Alcides Escobar (left) and Salvador Perez (right) spritz on Victoria's Secret perfume before every game for good luck. (Getty Images)

Tonight is game six of the World Series, and there are a lot of uncertainties. But there is one thing that’s for sure—both Alcides Escobar and Salvador Perez, two of the Royals' top players, will be wearing women’s perfume.

Leslie Barrie
October 28, 2014

Tonight is game six of the World Series, and there are a lot of uncertainties (will the Kansas City Royals pose a comeback? Will the San Francisco Giants win their third title in five seasons?). But there is one thing that’s for sure—both Alcides Escobar and Salvador Perez, two of the Royals' top players, will be wearing women’s perfume.

Why? For luck, of course.

The two routinely spray it on to bring them a little good fortune in their games, reports USA Today. Shortstop Escobar likes an unnamed Victoria Secret fragrance, while Perez wears Carolina Herrera's 212 ($54, amazon.com). The routine started when Escobar put some on before a game a while back and then got three hits. Pleased with the results, he kept the surprising habit up. Perez caught on to the ritual and decided to jump on the perfume bandwagon, too.

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It's unclear what lead Escobar to try women's perfume in the first place—but who are we to judge a man for his choice of good luck charms (or his beauty decisions, for that matter).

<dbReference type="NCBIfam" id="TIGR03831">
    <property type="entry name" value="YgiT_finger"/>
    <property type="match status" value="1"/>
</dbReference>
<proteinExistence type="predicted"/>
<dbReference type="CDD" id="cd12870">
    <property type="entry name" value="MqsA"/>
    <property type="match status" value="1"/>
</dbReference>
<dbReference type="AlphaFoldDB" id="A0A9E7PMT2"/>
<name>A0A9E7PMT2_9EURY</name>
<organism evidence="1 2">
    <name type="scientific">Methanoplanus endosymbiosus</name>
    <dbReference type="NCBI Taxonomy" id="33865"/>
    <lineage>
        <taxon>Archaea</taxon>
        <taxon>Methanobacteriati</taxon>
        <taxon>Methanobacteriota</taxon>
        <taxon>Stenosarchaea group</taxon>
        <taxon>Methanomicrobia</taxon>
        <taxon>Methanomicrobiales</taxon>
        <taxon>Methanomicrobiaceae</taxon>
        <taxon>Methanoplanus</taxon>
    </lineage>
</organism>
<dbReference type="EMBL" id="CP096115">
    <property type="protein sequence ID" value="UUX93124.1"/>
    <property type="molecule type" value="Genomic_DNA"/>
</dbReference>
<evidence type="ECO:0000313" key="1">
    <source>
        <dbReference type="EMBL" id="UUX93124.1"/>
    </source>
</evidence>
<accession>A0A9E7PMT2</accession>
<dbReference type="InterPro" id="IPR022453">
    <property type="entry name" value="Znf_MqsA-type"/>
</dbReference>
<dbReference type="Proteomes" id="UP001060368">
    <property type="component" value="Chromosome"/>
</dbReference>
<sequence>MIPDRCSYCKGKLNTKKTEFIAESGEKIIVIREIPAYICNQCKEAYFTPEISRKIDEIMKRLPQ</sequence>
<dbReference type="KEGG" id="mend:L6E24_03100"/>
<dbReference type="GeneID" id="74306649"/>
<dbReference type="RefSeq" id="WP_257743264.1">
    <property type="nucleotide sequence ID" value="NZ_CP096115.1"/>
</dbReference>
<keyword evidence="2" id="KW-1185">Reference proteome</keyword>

While it may seem like it doesn’t make much “scents,” the players aren't spritzing in vain. There is something to having good luck charm or ritual, according to a small study out of the University of Cologne in 2010. Researchers gave a group of people golf balls and half were told their ball was lucky. Those who used the “lucky” balls sank 6.4 out of the 10 balls on average—two more than those who didn’t have the “lucky” balls, suggesting simply believing in their luck helped them perform better.

In another study, by the same researchers as the putt-putt study, participants were allowed to bring in their own lucky items: wedding rings and stuffed animals, for example. Then the researchers let half the participants hang onto their chosen charms but told the others they would get theirs back later while all of them took a series of memory tests.

So why might silly superstitions actually work? Here, are three reasons.

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They give you confidence

To sink a basketball shot or nail a work presentation, you have to believe you can do it. A superstition can help you do that. The technical term for believing in yourself enough to achieve a goal is called self-efficacy, psychologist Lysann Damisch in an interview with the Association for Psychological Science.

They make you reach higher

You don't know what you're capable of unless you try! Because you have more confidence when you're clinging to a lucky charm, that in turn, can lead to setting a higher goal for yourself, one you might not reach for otherwise. This means that perfume-wearing Escobar might, say, swing at riskier pitches or more readily steal bases, because he feels there's less of a chance of failure, what with the luck on his side and all.

They make you not want to give up

And lastly, to succeed, you've got to stick with it. In studies, those with lucky charms were also more persistent with the task. It could be that they knew they had the “power” on their side, and it was only a matter of time before they tapped into it.

So does all this mean the Kansas City Royals are going to come out on top? Well, they certainly have a chance.

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